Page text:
ISENTRESS: integrase strand transfer inhibitor active against HIV type 1
With over 7000 medicines in development, new treatments will continue to change patients’ lives; slowing disease progression, avoiding illness and reducing overall costs for healthcare systems. But developing a new medicines is a long, complex and risky process with no guarantees of success. Over the coming weeks we look at number of new medicines and role pharmaceutical incentives or IP has played in their development.
Of almost 37 million people worldwide infected with the human immunodeficiency virus (HIV), around 1.8 million are children up to 15 years old. HIV has two strains; HIV-1 being the most widespread and severe and this is commonly referred to as HIV.
This virus attacks the human immune system, making it harder for the body to fight infections and disease. If left untreated, it can lead to acquired immunodeficiency syndrome (AIDS) and, consequently, death. The disease is more severe in children, because the virus is mostly transmitted from the infected mother during pregnancy, childbirth, or breastfeeding, when the child’s immune system is still developing. While the mortality rate of untreated HIV-1 infection in infants is high, early diagnosis and treatment of infected infants has reduced both mortality and disease progression by approximately 75%.
Although there is no cure for HIV, proper treatment is essential in order to keep the virus suppressed, thereby helping people living with HIV and – importantly –preventing its spread. However, the greatest burden of the infection is in low- and lower-middle income countries, especially sub-Saharan Africa, where there are fewer commercial incentives for the development of pediatric, optimised combination formulations.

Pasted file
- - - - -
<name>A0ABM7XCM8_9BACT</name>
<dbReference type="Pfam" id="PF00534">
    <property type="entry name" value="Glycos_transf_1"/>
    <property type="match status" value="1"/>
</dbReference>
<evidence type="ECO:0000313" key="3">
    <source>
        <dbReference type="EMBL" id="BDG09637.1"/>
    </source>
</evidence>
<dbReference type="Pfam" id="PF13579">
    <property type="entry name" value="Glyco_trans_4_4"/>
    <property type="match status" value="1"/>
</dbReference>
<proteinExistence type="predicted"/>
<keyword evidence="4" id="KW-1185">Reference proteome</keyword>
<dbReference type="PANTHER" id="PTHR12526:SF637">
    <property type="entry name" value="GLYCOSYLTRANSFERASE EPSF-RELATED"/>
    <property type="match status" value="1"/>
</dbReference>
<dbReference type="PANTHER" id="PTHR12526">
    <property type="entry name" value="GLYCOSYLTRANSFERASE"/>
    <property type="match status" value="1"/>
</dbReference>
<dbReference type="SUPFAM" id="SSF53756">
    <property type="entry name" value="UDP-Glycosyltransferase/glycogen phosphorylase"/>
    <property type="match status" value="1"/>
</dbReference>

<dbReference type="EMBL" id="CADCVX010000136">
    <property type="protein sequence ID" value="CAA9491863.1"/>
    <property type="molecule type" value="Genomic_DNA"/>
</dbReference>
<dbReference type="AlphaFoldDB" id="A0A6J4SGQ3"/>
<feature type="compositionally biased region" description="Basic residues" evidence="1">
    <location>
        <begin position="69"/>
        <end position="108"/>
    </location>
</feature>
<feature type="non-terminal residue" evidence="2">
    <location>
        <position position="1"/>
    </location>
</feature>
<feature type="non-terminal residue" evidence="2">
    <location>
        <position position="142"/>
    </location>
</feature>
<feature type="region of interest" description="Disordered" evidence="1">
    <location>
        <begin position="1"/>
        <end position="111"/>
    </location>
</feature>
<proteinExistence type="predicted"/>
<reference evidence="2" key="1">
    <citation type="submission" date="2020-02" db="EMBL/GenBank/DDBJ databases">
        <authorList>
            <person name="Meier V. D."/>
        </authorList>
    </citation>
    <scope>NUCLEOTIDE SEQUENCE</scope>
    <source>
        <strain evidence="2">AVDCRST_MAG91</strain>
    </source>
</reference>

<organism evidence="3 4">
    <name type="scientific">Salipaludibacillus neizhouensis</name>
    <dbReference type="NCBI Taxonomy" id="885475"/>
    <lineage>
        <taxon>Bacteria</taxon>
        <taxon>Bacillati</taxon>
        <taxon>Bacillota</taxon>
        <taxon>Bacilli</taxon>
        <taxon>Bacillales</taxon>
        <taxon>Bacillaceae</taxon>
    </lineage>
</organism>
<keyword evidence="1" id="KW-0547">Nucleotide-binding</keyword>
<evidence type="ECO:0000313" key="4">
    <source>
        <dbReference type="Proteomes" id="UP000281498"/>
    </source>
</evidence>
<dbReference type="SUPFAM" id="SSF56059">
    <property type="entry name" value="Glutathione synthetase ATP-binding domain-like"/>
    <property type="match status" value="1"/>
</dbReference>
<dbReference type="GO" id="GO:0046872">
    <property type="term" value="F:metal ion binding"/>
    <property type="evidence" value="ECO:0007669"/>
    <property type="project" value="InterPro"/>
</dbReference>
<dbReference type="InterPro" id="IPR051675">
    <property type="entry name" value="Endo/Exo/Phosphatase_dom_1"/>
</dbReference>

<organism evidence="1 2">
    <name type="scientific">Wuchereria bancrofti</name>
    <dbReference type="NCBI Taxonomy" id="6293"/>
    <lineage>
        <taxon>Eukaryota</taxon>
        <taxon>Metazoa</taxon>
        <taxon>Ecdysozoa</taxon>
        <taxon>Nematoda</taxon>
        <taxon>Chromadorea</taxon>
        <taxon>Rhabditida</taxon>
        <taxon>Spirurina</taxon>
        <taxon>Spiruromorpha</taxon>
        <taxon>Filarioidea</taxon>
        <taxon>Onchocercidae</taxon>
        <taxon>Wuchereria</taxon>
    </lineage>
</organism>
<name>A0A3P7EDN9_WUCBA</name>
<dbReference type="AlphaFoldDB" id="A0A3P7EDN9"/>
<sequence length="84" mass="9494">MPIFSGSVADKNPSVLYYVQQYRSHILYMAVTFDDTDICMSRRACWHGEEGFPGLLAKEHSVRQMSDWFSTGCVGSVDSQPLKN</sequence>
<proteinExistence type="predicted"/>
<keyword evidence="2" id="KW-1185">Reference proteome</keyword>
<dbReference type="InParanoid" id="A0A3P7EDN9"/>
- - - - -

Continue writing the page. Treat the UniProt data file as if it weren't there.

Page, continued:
Thus, infants and children either do not have access to treatment at all, or they have to adapt to medicines formulated for adults, which are not appropriate for paediatric use (unappealing taste, harder to administer, etc.). This leads to lower rates of treatment adherence in the youth population. Neonates in particular (whether HIV-1 exposed or infected) have very few antiretroviral treatment options, and represent an important unmet medical need.
Merck Sharp & Dohme (MSD) has been working for more than 30 years on addressing the global impact of HIV/AIDS. At the forefront of these efforts was the introduction 10 years ago, of the first agent of a novel class of HIV therapy, ISENTRESS® (raltegravir). It prevents HIV-1 growth by inhibiting integrase, which is a key enzyme required in the HIV replication process. When the integrase enzyme is blocked, the virus can no longer reproduce properly. In 2008, this outstanding invention was awarded the most prestigious international award for pharmaceutical research and development, the Prix Galien, in the “Best Pharmaceutical Product” category.
ISENTRESS® is now indicated in combination with other antiretroviral agents for the treatment of HIV infection, ensuring a greater likelihood of treatment response in patients four weeks of age and older. The regulatory process to extend the use of Isentress to neonates is currently ongoing.
New pharmaceutical formulations and paediatric clinical trials
Besides the film-coated tablets approved for administration in adults and in children of at least 25kg in weight, the approved Paediatric Investigation Plan (PIP) in the EU included studies for developing two additional child-friendly formulations: chewable tablets (evaluated in patients 2 to 12 years of age) and granules for oral suspension (evaluated in patients 4 weeks to 2 years of age). There were two clinical studies in children, including HIV-infected subjects, including adolescents (18 years of age) to infants 4 weeks of age, as well as HIV-exposed newborns (those born to HIV-1 infected mothers). The study in neonates has recently been finalized and is now in the process of regulatory review in the EU and US.